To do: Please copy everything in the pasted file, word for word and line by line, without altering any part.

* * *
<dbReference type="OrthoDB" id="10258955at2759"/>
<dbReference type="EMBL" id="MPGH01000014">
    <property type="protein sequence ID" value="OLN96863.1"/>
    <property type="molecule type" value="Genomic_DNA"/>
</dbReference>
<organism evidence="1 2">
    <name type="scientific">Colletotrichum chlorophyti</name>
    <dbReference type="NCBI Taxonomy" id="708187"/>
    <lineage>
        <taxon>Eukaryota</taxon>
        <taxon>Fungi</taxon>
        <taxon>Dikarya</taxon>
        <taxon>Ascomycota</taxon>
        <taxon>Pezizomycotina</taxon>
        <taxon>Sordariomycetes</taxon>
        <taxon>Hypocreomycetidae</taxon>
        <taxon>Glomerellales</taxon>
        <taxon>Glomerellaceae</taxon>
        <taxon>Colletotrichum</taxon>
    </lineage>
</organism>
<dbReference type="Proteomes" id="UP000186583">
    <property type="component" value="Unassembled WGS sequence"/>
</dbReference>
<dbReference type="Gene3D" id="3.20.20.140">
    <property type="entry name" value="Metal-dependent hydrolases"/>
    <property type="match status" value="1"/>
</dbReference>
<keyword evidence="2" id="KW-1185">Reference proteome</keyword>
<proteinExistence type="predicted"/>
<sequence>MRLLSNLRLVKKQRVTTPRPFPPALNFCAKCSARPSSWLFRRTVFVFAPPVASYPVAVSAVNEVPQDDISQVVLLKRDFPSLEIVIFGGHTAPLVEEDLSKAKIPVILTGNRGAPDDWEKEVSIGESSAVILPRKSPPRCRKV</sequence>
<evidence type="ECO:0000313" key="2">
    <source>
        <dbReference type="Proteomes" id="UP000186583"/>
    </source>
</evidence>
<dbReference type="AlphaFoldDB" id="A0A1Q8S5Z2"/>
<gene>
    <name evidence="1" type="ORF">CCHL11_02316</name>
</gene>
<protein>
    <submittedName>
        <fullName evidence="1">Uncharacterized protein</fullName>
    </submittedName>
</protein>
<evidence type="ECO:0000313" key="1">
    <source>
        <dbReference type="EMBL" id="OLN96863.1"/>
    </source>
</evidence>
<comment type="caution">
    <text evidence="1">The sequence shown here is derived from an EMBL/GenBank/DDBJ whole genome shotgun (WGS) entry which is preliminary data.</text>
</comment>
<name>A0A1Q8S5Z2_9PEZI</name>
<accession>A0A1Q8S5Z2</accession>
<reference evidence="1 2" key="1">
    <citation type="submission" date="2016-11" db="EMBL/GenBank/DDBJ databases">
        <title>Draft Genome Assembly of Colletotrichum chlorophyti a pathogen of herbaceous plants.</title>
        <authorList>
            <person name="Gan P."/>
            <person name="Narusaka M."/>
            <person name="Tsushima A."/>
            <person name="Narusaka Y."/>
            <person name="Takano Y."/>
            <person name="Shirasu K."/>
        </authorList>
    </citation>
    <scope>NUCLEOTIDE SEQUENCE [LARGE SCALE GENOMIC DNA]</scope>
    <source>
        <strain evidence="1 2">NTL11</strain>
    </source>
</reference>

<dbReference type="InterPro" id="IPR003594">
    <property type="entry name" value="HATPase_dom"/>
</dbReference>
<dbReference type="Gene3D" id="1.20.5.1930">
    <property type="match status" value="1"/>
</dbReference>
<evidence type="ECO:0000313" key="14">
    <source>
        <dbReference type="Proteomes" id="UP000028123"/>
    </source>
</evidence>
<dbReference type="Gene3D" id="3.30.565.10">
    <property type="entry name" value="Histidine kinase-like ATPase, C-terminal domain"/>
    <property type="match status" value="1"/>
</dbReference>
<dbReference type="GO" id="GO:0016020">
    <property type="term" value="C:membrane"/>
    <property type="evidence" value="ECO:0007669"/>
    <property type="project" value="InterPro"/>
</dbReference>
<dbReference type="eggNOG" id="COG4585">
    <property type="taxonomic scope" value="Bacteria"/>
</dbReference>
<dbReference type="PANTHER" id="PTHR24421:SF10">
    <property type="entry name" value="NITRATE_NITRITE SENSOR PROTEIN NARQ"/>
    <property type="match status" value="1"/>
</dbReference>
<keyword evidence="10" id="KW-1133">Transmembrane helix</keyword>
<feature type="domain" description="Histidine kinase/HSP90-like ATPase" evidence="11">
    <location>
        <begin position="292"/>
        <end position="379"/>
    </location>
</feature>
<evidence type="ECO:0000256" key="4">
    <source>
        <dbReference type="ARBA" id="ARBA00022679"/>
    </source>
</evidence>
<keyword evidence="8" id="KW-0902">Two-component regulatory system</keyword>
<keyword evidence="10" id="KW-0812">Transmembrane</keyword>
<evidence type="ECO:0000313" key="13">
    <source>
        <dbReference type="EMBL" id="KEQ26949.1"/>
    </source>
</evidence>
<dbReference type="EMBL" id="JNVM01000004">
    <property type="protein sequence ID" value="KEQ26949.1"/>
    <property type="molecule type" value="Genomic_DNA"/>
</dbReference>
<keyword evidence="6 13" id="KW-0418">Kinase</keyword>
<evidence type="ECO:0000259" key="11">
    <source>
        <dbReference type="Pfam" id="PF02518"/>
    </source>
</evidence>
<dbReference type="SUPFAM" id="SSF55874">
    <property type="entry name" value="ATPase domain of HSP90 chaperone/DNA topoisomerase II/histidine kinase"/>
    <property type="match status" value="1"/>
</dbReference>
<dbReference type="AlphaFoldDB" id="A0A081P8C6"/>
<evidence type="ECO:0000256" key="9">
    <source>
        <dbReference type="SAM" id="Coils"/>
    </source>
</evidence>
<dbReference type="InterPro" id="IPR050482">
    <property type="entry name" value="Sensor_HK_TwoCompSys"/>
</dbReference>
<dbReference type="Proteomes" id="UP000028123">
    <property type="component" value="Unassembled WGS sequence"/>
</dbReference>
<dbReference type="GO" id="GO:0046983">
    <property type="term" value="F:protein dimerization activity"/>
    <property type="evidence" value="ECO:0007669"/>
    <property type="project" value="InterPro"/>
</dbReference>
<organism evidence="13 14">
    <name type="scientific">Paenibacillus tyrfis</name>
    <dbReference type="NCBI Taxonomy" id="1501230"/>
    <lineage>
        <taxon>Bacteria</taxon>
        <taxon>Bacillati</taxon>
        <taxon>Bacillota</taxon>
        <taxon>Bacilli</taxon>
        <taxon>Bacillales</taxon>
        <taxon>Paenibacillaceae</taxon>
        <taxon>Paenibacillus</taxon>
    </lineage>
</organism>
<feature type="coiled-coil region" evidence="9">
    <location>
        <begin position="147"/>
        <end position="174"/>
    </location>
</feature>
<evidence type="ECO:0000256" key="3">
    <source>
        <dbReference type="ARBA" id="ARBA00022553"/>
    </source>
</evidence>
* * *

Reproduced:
<dbReference type="OrthoDB" id="10258955at2759"/>
<dbReference type="EMBL" id="MPGH01000014">
    <property type="protein sequence ID" value="OLN96863.1"/>
    <property type="molecule type" value="Genomic_DNA"/>
</dbReference>
<organism evidence="1 2">
    <name type="scientific">Colletotrichum chlorophyti</name>
    <dbReference type="NCBI Taxonomy" id="708187"/>
    <lineage>
        <taxon>Eukaryota</taxon>
        <taxon>Fungi</taxon>
        <taxon>Dikarya</taxon>
        <taxon>Ascomycota</taxon>
        <taxon>Pezizomycotina</taxon>
        <taxon>Sordariomycetes</taxon>
        <taxon>Hypocreomycetidae</taxon>
        <taxon>Glomerellales</taxon>
        <taxon>Glomerellaceae</taxon>
        <taxon>Colletotrichum</taxon>
    </lineage>
</organism>
<dbReference type="Proteomes" id="UP000186583">
    <property type="component" value="Unassembled WGS sequence"/>
</dbReference>
<dbReference type="Gene3D" id="3.20.20.140">
    <property type="entry name" value="Metal-dependent hydrolases"/>
    <property type="match status" value="1"/>
</dbReference>
<keyword evidence="2" id="KW-1185">Reference proteome</keyword>
<proteinExistence type="predicted"/>
<sequence>MRLLSNLRLVKKQRVTTPRPFPPALNFCAKCSARPSSWLFRRTVFVFAPPVASYPVAVSAVNEVPQDDISQVVLLKRDFPSLEIVIFGGHTAPLVEEDLSKAKIPVILTGNRGAPDDWEKEVSIGESSAVILPRKSPPRCRKV</sequence>
<evidence type="ECO:0000313" key="2">
    <source>
        <dbReference type="Proteomes" id="UP000186583"/>
    </source>
</evidence>
<dbReference type="AlphaFoldDB" id="A0A1Q8S5Z2"/>
<gene>
    <name evidence="1" type="ORF">CCHL11_02316</name>
</gene>
<protein>
    <submittedName>
        <fullName evidence="1">Uncharacterized protein</fullName>
    </submittedName>
</protein>
<evidence type="ECO:0000313" key="1">
    <source>
        <dbReference type="EMBL" id="OLN96863.1"/>
    </source>
</evidence>
<comment type="caution">
    <text evidence="1">The sequence shown here is derived from an EMBL/GenBank/DDBJ whole genome shotgun (WGS) entry which is preliminary data.</text>
</comment>
<name>A0A1Q8S5Z2_9PEZI</name>
<accession>A0A1Q8S5Z2</accession>
<reference evidence="1 2" key="1">
    <citation type="submission" date="2016-11" db="EMBL/GenBank/DDBJ databases">
        <title>Draft Genome Assembly of Colletotrichum chlorophyti a pathogen of herbaceous plants.</title>
        <authorList>
            <person name="Gan P."/>
            <person name="Narusaka M."/>
            <person name="Tsushima A."/>
            <person name="Narusaka Y."/>
            <person name="Takano Y."/>
            <person name="Shirasu K."/>
        </authorList>
    </citation>
    <scope>NUCLEOTIDE SEQUENCE [LARGE SCALE GENOMIC DNA]</scope>
    <source>
        <strain evidence="1 2">NTL11</strain>
    </source>
</reference>

<dbReference type="InterPro" id="IPR003594">
    <property type="entry name" value="HATPase_dom"/>
</dbReference>
<dbReference type="Gene3D" id="1.20.5.1930">
    <property type="match status" value="1"/>
</dbReference>
<evidence type="ECO:0000313" key="14">
    <source>
        <dbReference type="Proteomes" id="UP000028123"/>
    </source>
</evidence>
<dbReference type="Gene3D" id="3.30.565.10">
    <property type="entry name" value="Histidine kinase-like ATPase, C-terminal domain"/>
    <property type="match status" value="1"/>
</dbReference>
<dbReference type="GO" id="GO:0016020">
    <property type="term" value="C:membrane"/>
    <property type="evidence" value="ECO:0007669"/>
    <property type="project" value="InterPro"/>
</dbReference>
<dbReference type="eggNOG" id="COG4585">
    <property type="taxonomic scope" value="Bacteria"/>
</dbReference>
<dbReference type="PANTHER" id="PTHR24421:SF10">
    <property type="entry name" value="NITRATE_NITRITE SENSOR PROTEIN NARQ"/>
    <property type="match status" value="1"/>
</dbReference>
<keyword evidence="10" id="KW-1133">Transmembrane helix</keyword>
<feature type="domain" description="Histidine kinase/HSP90-like ATPase" evidence="11">
    <location>
        <begin position="292"/>
        <end position="379"/>
    </location>
</feature>
<evidence type="ECO:0000256" key="4">
    <source>
        <dbReference type="ARBA" id="ARBA00022679"/>
    </source>
</evidence>
<keyword evidence="8" id="KW-0902">Two-component regulatory system</keyword>
<keyword evidence="10" id="KW-0812">Transmembrane</keyword>
<evidence type="ECO:0000313" key="13">
    <source>
        <dbReference type="EMBL" id="KEQ26949.1"/>
    </source>
</evidence>
<dbReference type="EMBL" id="JNVM01000004">
    <property type="protein sequence ID" value="KEQ26949.1"/>
    <property type="molecule type" value="Genomic_DNA"/>
</dbReference>
<keyword evidence="6 13" id="KW-0418">Kinase</keyword>
<evidence type="ECO:0000259" key="11">
    <source>
        <dbReference type="Pfam" id="PF02518"/>
    </source>
</evidence>
<dbReference type="SUPFAM" id="SSF55874">
    <property type="entry name" value="ATPase domain of HSP90 chaperone/DNA topoisomerase II/histidine kinase"/>
    <property type="match status" value="1"/>
</dbReference>
<dbReference type="AlphaFoldDB" id="A0A081P8C6"/>
<evidence type="ECO:0000256" key="9">
    <source>
        <dbReference type="SAM" id="Coils"/>
    </source>
</evidence>
<dbReference type="InterPro" id="IPR050482">
    <property type="entry name" value="Sensor_HK_TwoCompSys"/>
</dbReference>
<dbReference type="Proteomes" id="UP000028123">
    <property type="component" value="Unassembled WGS sequence"/>
</dbReference>
<dbReference type="GO" id="GO:0046983">
    <property type="term" value="F:protein dimerization activity"/>
    <property type="evidence" value="ECO:0007669"/>
    <property type="project" value="InterPro"/>
</dbReference>
<organism evidence="13 14">
    <name type="scientific">Paenibacillus tyrfis</name>
    <dbReference type="NCBI Taxonomy" id="1501230"/>
    <lineage>
        <taxon>Bacteria</taxon>
        <taxon>Bacillati</taxon>
        <taxon>Bacillota</taxon>
        <taxon>Bacilli</taxon>
        <taxon>Bacillales</taxon>
        <taxon>Paenibacillaceae</taxon>
        <taxon>Paenibacillus</taxon>
    </lineage>
</organism>
<feature type="coiled-coil region" evidence="9">
    <location>
        <begin position="147"/>
        <end position="174"/>
    </location>
</feature>
<evidence type="ECO:0000256" key="3">
    <source>
        <dbReference type="ARBA" id="ARBA00022553"/>
    </source>
</evidence>